Last Friday 5 A Wrinkle in Time (Re)Readers met at Bowtie Cinema for the movie. Great conversations before and after. I’ve often said that I never met a boring writer! And frankly, socializing was the Friday night gold; the movie, on the other hand, was barely bronze.
In the interests of full disclosure, I admit to a bias against Disney movies. They have “prettified” great fairy tales, which I find hard to forgive. But that said, there are specific reasons I think that in this case the book is much better.
One expects some things to be cut when a book becomes a movie. I, for one, didn’t mind that two of Meg’s brothers were cut. They played virtually no part in the book. On the other hand, I’m disappointed that all the science was cut, limited to a few scenes showing science-looking equipment. And contrary to the book, Meg’s father uses the phrase “wrinkle in time” right up front.
But my biggest disappointment was that the movie changes the characters! In the book, Mrs. Which is barely there physically, having difficulty maintaining a corporeal form. In that role, Oprah Winfrey is the opposite. She is introduced as larger than life, a giant with sparkling makeup and clothes that reminded me of armor. Even at a human size, she dominates every scene in which she appears, and I was constantly aware that I was watching Oprah Winfrey playing a role.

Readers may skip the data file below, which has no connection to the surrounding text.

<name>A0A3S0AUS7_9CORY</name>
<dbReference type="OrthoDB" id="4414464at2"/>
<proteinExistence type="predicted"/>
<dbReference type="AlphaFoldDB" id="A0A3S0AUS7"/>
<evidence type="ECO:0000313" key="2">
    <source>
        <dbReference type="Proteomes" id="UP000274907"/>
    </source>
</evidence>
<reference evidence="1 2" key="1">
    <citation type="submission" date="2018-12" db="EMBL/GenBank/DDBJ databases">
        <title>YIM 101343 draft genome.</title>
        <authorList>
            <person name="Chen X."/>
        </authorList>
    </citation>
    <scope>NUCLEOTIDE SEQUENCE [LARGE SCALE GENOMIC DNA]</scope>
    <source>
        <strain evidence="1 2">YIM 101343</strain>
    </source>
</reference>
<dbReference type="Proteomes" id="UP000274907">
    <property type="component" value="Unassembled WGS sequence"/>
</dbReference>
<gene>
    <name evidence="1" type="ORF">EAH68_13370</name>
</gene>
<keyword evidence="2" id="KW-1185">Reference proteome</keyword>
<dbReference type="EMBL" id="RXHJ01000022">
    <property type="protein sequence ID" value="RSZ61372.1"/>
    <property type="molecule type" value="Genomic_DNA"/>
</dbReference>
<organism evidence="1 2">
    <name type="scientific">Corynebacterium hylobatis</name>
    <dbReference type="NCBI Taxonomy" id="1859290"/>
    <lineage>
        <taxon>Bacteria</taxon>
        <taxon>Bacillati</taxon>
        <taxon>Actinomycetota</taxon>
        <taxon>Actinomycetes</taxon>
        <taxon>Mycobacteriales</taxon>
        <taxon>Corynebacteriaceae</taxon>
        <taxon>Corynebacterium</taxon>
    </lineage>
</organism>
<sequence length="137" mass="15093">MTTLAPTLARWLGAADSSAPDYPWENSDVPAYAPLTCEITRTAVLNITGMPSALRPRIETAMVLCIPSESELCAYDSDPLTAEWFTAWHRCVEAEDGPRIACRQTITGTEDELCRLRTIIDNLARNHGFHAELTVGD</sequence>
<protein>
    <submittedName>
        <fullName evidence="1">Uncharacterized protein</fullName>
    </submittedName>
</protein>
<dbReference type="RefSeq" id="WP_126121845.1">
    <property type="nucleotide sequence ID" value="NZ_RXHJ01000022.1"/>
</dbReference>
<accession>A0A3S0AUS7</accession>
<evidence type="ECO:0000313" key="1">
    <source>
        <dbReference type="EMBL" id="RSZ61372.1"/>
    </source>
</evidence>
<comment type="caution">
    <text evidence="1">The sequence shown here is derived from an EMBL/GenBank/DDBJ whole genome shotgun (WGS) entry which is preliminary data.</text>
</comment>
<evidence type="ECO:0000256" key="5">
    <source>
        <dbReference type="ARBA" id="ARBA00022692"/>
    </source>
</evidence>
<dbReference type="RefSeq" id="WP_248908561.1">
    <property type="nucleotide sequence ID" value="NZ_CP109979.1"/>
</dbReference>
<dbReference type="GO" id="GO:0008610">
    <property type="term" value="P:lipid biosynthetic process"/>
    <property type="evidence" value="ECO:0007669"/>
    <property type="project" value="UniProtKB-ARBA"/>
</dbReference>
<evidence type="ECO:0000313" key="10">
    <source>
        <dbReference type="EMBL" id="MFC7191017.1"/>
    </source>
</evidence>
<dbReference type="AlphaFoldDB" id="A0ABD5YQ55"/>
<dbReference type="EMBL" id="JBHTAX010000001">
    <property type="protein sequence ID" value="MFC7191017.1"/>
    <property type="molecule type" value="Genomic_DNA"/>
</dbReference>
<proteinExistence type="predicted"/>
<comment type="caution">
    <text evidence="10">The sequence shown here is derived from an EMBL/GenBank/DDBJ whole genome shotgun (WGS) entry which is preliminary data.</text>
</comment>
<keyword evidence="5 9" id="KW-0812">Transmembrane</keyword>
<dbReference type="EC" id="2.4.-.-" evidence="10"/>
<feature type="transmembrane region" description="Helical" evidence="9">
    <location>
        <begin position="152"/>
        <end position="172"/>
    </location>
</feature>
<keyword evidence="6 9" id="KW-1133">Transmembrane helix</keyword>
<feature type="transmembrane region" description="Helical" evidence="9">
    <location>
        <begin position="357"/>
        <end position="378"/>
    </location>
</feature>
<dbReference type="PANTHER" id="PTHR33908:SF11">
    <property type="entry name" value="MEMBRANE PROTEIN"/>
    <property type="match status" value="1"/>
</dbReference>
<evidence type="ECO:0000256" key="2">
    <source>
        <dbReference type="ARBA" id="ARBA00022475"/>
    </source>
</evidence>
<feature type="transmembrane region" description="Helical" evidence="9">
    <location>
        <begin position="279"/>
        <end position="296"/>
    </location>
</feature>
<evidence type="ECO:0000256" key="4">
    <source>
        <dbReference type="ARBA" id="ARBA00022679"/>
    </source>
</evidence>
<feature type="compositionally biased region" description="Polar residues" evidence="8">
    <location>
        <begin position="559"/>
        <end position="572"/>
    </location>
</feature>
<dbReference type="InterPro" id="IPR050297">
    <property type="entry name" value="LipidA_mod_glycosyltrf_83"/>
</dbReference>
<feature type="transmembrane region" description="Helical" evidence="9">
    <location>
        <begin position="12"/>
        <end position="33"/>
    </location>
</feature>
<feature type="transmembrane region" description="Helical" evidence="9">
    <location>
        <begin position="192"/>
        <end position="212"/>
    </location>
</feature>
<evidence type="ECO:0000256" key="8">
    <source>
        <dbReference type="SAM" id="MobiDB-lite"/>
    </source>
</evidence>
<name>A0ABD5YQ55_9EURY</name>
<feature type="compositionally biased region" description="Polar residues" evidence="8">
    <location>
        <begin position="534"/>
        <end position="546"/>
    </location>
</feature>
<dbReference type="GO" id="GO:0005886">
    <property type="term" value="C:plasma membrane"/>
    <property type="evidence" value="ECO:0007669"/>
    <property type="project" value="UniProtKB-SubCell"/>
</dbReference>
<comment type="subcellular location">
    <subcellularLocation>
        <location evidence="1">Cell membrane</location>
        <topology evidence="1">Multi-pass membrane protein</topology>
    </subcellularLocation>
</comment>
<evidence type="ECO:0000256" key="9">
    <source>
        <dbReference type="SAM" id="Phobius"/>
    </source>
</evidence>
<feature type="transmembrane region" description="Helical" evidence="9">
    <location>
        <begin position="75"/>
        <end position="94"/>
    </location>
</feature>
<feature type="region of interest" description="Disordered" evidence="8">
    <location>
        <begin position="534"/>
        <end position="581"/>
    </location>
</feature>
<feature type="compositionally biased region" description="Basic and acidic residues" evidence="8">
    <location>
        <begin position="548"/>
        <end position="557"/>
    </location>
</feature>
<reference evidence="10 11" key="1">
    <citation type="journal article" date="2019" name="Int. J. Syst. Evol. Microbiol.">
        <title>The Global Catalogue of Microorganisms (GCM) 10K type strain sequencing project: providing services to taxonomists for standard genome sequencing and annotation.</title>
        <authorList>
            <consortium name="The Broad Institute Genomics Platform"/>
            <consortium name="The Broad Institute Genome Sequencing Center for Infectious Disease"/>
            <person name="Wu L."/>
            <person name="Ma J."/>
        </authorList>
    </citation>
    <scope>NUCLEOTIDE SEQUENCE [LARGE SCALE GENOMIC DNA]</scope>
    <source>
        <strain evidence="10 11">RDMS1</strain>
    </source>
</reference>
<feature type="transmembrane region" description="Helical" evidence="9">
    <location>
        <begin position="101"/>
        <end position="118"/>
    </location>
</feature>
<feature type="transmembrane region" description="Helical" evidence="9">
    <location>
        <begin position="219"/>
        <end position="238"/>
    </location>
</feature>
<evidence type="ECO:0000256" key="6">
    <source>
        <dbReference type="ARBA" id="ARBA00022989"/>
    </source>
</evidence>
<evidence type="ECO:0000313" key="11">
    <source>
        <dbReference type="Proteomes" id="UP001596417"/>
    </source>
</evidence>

I found the performance of Reese Witherspoon very appealing. I liked her insouciance and asides. But in the book Mrs. Whatsit never doubted Meg, her commitment, or her ability.
I didn’t really mind the combination of the ultimate evil and the IT. I wasn’t sure what their separate spheres were in the book. And in the movie, I liked the images of the evil snaking out into the universe.
Which brings me to what I liked about the movie. Disney does special effects well. I especially liked the images of Mrs. Whatsit flying through space with the children on her back—though in the book, I don’t remember that the children also flew.
Storm Reid and Deric McCabe were great as Meg and Charles Wallace! They were believable, rich, and true to their characters in the book.
I applaud the cross-cultural, cross-race depictions. On the other hand, by the end of the movie, I felt as though making sure every couple as well as the three Mrs. were multiracial was a bit forced.
Last but not least, where the book is sophisticated the movie is a sledge hammer: light and love conquer darkness and evil. But I guess however one gets the message, the message is good.
Read the book and see for yourself! What do you think?